Epperson, Tolch will contend for Ward 3 seat

Randy+Epperson%2C+left%2C+and+Andrew+Tolch.+

Randy Epperson, left, and Andrew Tolch.

By Erin Achenbach, Staff Reporter

Randy Epperson and Andrew Tolch, both newcomers to public office, are running to replace Sunset Hills Ward 3 Alderman Nathan Lipe in the upcoming municipal election.

Epperson and Tolch will contend for Lipe’s seat Tuesday, April 6.

Epperson, 58, 9842 Barrington Drive, is married to Debbie and works in sales for a private company.

He has his undergraduate degree in business administration, sat on the Sunset Hills Police Advisory Board for over five years and has been a member of the Elks Club for 31 years.

Epperson said of why he is seeking office, “To ensure the city’s legacy of safe, spacious, well maintained neighborhoods while also maintaining a welcoming environment for businesses in our commercially zoned area.”

Tolch, 46, 11835 Twillwood Drive, and his wife, Sarah, have one daughter, Amelia.

He is the owner of Andrew Tolch Art & Antiques LLC, an estate liquidation consultation and appraiser of art and antique toys. He also owns Andy’s Toys, a toy shop.

Tolch earned his Bachelor of Fine Arts degree in art, with a minor in art history from Columbia College in Columbia, Missouri. He is a member of the Kirkwood Methodist Church, St. Louis County Small Business and Industry CARES Act Work Group and the Rotary Club.

When asked why he was running for office, Tolch said, “The outreach to residents, including actively listening to their concerns is woefully lacking. I am running to change that dynamic.”

What issue do you consider the single most important in this race and why?

Epperson: “Retaining the Sunset Hills Police Department. I believe that the majority of the Sunset Hills residents want the personal, responsive, professional service that a municipal police department offers vs. just being part of a precinct in a larger department.”

Tolch: “Keeping the Sunset Hills residential areas protected with common sense zoning updates which do not hinder, nor hurt, the size and beauty of existing lots and includes transparent, neighborly service of utilities with direct input of the residents’ concerns.”

Other issues you perceive in your race and your position on each:

Epperson: “1) Maintaining the one (1) acre minimum building lots where feasible, where one acre is not feasible, require a minimum of one half (1/2) acre minimum. 2) enforcement of the city’s current codes and ordinances.”

Tolch: “I believe we need to keep the Sunset Hills Police Department intact and staffed. I believe we need more town halls and resident inclusion regarding issues affecting them.”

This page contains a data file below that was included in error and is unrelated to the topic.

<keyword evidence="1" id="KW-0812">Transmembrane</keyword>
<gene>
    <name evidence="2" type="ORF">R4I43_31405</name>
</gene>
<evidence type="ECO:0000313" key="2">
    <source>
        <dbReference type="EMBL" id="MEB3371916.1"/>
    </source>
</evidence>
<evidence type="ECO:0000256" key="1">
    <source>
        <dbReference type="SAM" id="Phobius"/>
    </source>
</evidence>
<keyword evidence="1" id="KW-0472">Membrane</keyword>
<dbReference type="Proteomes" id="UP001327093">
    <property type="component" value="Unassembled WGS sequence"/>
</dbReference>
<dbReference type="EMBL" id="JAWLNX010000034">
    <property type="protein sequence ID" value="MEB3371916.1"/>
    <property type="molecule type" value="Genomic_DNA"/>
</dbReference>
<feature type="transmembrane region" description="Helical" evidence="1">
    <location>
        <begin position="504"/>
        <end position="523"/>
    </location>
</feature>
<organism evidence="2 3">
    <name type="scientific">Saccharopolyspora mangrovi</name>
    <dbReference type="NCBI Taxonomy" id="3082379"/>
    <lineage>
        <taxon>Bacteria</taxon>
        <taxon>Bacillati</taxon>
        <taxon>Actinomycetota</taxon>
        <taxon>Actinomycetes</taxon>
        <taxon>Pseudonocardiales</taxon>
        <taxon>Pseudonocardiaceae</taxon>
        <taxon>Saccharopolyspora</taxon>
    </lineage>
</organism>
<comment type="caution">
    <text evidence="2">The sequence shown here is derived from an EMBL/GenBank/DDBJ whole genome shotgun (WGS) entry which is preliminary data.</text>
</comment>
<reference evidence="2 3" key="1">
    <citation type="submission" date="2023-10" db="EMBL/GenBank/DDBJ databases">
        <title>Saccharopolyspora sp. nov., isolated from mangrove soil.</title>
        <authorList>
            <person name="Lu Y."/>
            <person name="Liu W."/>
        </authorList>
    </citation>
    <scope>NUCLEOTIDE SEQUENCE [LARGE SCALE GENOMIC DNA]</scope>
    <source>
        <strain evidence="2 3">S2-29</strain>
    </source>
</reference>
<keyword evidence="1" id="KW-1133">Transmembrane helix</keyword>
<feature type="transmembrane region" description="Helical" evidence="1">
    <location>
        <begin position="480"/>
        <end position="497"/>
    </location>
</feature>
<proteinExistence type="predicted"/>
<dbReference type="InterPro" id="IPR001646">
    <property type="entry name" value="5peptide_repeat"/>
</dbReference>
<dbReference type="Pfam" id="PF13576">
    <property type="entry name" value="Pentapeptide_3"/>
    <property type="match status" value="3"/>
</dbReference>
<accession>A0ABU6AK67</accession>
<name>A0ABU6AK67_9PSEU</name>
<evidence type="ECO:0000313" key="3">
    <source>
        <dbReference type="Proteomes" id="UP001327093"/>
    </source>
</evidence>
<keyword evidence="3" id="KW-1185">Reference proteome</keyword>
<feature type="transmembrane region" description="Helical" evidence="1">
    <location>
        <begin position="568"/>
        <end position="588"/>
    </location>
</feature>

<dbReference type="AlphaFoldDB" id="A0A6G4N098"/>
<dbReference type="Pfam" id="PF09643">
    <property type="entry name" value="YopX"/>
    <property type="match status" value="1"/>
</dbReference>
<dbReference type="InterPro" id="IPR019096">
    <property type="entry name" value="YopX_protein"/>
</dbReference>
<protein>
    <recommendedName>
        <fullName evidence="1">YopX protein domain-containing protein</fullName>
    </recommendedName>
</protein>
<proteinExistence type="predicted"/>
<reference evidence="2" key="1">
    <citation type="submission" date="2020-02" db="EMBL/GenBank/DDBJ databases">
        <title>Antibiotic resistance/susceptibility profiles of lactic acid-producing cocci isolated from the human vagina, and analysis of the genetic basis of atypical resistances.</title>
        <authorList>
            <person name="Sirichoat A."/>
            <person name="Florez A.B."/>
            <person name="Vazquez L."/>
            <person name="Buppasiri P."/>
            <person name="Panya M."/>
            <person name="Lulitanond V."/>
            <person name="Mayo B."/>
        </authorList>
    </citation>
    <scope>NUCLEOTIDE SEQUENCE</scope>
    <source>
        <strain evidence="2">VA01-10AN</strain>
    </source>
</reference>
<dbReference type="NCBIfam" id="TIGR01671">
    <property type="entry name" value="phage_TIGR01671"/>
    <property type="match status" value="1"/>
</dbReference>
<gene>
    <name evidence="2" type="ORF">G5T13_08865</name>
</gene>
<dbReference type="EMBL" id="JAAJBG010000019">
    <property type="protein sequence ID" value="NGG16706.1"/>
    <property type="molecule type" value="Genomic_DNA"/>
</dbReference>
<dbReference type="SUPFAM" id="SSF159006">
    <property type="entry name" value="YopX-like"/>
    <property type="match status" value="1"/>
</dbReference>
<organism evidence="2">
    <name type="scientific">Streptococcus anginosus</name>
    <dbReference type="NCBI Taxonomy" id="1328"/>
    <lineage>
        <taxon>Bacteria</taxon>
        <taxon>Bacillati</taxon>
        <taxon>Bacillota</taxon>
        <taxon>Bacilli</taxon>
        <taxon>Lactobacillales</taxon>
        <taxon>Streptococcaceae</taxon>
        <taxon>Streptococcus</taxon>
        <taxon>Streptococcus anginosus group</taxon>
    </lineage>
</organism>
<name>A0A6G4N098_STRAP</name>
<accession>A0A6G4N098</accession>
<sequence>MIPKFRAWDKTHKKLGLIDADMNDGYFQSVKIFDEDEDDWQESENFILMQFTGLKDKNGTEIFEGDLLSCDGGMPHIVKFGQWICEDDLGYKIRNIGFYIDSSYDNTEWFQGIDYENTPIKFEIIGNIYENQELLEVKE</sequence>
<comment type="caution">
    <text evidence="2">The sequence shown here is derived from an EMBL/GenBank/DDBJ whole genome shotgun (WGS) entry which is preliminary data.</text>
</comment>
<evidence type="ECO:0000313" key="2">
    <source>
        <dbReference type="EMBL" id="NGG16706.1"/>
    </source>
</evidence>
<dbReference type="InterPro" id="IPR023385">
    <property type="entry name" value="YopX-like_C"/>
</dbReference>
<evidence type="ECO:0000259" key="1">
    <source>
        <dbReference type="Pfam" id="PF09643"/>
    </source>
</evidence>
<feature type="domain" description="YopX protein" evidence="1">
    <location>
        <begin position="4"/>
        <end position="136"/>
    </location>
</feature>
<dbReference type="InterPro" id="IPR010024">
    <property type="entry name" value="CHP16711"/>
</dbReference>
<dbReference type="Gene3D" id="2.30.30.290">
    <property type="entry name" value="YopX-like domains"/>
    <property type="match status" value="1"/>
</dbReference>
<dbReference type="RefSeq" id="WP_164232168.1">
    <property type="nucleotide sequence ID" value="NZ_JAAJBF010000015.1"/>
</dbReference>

Should the public be allowed to speak at city meetings?

Epperson: “Yes, the Board of Aldermen exists to represent Sunset Hills residents in the governing of the city.”

Tolch: “Yes.”

In your opinion, have the Board of Aldermen and other city officials complied fully with the Sunshine Law? What will you do as an elected official to ensure compliance with the Sunshine Law?

Epperson: “As far as I am aware of, yes. I intend to comply with the Sunshine Law.”

Tolch: “I support transparency above and beyond what is required by the Sunshine Law.”

Should the city take over Tapawingo streets? Why or why not?

Epperson: “It is my understanding that the property was developed and sold as ‘private streets.’ It is also my understanding that the streets were not built to and do not currently meet the proper codes/specifications required for the city to assume responsibility for them, and the cost of updating the streets to meet these requirements is substantial. I am, however, willing to listen to both sides of the debate before making a decision on whether or not I would support making the streets in Tapawingo the city’s responsibility.”

Tolch: “No, not currently, but there will be a forthcoming issue if the Paraclete-Griesedieck buildings and property come under the control of the city in the form of a park or historic site. They are currently private streets and the economic investment and fiscal responsibility must be carefully weighed by the city.”

What is your position on the use of tax-increment financing and other tax tools?

Epperson: “As a rule, I am not a fan of TIF. However, I am sure there are always exceptions that would need to be evaluated for consideration.”

Tolch: “I would like to see TIFs and CIDs (Community Improvement Districts) used sparingly as it can have destructive results for tax funding for our public schools, the police department, roads and other basic services. It is currently being abused in many areas in the broader region.”

Should the city reject projects such as water towers or cell towers, even if it risks a lawsuit?

Epperson: “If the city has legal jurisdiction over a development, then the city can approve or reject projects based on public opinion and the welfare of the city. If the city does not have legal jurisdiction (such as with utility companies, i.e.  the new water tower), then the city should work with that developer to ensure minimum impact and maximum benefit to the affected area.”